Not much to add that hasn’t been said before about Kernel except that they have tweaked the layout again. It was busy-as usual-but this tends to come in waves. Unfortunately one of the toilets was broken. A busted flush you might say. On the beer side; there were eight to choose from: ranging from the 2.5% London Sour, an oak aged Saison (blended with London Sour) to the 7.5% Export Stout. All served in 330ml pours. There is also a bottled beer list, but you are warned that these will be warm.
It’s only a hop and a skip to the next two breweries. Walk out of Kernel, keeping the railway to your right until you exit the yard. Turn right into the street and once more follow the railway arches as they take you into Enid Street where Brew By Numbers is at Arch 79. This has seen an upgrade since my last visit and has a small but good selection on draught and in bottle. Their new Session IPA (seems they are all the rage now) is a little 4.2% beauty. A refreshing blend of Amarillo and Nelson Sauvin lifts this into the moreish category.
It really is only a short walk (or stagger) to the last stop. Turn right out of BBN, again keeping the railway on your right and go under the railway bridge. Make an immediate left into Druid Street and you will find Anspach & Hobday on the left at Arch 118. Although sounding like a Dickensian firm of solicitors, they are actually Paul Anspach & Jack Hobday. They actually share premises with another brewery-Bullfinch-but they weren’t there on our visit. A&H were offering bottles for £3.50 or two draught beers for £3 each. Their IPA was served via a hop rocket or Randalizer to give it its technical name.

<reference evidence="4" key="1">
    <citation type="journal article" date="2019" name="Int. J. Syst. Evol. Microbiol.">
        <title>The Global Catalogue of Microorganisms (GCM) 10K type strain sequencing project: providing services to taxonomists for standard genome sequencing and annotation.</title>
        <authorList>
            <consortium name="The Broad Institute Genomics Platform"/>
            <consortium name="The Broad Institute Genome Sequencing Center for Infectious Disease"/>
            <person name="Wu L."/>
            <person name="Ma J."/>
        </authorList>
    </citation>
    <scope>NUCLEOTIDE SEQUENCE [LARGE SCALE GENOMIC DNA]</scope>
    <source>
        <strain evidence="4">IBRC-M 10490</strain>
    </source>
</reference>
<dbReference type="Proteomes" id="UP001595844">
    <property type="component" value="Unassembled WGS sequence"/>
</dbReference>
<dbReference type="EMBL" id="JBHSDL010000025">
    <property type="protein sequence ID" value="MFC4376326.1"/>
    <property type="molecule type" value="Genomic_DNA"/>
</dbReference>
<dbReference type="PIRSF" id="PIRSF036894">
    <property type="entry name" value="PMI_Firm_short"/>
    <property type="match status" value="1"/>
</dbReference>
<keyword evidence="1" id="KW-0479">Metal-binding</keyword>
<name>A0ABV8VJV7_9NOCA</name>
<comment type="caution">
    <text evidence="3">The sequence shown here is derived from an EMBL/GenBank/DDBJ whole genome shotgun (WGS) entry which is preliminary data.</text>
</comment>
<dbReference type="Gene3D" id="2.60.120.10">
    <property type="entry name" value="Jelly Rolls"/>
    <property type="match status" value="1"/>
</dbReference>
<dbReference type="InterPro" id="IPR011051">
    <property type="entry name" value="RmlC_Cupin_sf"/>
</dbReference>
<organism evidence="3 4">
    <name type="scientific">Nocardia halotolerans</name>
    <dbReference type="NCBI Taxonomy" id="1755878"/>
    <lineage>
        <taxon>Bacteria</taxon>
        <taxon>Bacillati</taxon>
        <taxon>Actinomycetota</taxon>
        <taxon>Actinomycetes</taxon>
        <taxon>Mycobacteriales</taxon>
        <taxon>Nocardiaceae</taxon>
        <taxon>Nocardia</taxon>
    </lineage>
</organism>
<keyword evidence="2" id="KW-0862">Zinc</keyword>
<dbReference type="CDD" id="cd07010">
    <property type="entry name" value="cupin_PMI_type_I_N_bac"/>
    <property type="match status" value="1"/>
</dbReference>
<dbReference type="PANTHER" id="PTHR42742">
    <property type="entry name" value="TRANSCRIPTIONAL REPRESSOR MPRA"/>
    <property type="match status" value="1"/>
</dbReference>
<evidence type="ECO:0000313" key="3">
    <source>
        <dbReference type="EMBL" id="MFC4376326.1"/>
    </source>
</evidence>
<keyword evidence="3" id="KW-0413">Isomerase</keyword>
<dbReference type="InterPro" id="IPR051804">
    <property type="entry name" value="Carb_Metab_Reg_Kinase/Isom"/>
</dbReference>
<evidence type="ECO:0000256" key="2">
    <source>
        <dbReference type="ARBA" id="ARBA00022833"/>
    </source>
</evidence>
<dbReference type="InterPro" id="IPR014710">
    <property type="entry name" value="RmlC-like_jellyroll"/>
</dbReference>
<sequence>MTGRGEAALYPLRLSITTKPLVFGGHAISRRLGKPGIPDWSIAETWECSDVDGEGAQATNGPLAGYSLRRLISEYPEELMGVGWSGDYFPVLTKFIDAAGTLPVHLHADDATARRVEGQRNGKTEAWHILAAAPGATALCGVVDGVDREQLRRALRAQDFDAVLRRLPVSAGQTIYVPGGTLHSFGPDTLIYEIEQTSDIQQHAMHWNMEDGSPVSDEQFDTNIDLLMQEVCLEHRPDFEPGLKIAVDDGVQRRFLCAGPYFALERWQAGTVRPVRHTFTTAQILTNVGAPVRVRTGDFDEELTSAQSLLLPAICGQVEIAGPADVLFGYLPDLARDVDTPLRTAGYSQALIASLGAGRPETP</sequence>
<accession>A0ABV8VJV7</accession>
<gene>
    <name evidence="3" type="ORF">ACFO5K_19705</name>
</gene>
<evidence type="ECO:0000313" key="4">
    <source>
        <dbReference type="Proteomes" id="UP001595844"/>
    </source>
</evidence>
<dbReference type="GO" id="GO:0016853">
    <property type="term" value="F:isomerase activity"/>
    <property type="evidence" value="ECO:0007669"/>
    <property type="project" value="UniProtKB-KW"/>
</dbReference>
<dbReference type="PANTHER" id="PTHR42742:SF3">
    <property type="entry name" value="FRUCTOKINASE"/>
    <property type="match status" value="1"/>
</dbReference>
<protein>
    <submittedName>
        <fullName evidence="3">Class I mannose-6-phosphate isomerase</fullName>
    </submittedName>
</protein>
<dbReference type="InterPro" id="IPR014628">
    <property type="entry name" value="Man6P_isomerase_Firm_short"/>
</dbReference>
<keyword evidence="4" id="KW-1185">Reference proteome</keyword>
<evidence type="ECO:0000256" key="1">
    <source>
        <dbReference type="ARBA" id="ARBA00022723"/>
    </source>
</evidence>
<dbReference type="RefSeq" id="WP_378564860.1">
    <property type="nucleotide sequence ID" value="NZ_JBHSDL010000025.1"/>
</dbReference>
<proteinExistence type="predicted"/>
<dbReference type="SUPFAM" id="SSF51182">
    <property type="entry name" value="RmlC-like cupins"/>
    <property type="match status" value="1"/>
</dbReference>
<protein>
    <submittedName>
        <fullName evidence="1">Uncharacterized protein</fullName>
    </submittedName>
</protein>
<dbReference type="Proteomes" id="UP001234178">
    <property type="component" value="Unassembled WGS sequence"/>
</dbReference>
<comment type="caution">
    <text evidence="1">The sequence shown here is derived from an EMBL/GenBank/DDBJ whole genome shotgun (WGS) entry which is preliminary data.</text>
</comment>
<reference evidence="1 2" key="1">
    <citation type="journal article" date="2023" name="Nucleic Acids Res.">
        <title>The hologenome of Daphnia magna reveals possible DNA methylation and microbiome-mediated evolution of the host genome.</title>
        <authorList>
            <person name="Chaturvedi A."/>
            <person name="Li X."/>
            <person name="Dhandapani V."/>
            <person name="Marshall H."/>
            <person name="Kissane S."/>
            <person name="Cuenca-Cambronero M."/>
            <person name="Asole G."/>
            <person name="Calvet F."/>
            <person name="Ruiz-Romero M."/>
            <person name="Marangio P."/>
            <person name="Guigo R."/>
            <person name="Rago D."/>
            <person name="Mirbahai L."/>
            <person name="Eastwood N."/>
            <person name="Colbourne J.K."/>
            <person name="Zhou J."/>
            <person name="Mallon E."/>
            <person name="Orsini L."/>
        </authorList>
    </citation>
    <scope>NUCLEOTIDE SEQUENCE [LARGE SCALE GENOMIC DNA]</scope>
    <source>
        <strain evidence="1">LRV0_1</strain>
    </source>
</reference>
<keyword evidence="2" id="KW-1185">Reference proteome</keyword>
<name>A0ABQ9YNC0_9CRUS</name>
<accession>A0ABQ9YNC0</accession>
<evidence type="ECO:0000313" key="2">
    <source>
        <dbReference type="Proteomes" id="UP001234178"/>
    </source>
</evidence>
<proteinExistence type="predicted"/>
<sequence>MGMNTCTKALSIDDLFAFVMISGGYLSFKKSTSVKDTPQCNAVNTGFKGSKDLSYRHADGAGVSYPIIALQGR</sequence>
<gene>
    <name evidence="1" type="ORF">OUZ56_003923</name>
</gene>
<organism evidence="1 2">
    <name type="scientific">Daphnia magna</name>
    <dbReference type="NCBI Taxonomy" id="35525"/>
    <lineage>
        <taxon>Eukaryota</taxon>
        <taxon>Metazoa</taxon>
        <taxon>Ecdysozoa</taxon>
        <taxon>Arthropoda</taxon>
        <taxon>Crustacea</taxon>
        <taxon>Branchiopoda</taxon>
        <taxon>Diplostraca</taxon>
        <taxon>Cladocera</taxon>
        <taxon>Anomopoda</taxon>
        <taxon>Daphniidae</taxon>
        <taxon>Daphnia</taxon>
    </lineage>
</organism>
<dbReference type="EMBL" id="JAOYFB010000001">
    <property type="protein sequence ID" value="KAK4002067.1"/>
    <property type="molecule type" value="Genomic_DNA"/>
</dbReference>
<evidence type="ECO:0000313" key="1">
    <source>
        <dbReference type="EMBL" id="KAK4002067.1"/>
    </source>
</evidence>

These Randalizers are becoming quite the thing over here but remain somewhat controversial. A hop back or hop rocket is a sealed chambers placed between the brewing kettle and the wort chiller. The idea is that containing the hops allows maximum retention of the volatile hop aromas that would normally disperse. A Randalizer works on the same principle but is placed between the keg and the tap. The beer then passes through the hops just prior to being poured and the alcohol strips the volatile compounds from the hop. But none of the compounds have time to disperse and therefore the beer is reinfused with all of the hoppy goodness. It certainly is interesting having the same beer infused with different hops. While we were there Columbus was replaced by Nelson Sauvin.
As a wind down after the crawl, you can pop back under the bridge and visit the excellent Maltby Street Market. However, if like us, visiting breweries makes you thirsty, a visit to a local hostelry may be in order. I’d recommend the nearby Dean Swift as a safe bet. Walk along Druid St until virtually the end and then follow the path through the housing estate onto Tooley St and then Lafone St. Walk down here until you see the Dean Swift facing you on the corner of Gainsford St. Here you can expect an interesting selection of craft beer and, perhaps, some well needed food.

The Bermondsey Beer Mile works either as a good crawl on its own or as a gateway to London’s other beery delights. The choice is yours.


englishbeerman said…
There is now a new brewery on the mile - Southwark Brewing Company - selling their craft cask ales from handpull, and at a decent price! (And in pints if you want them!!)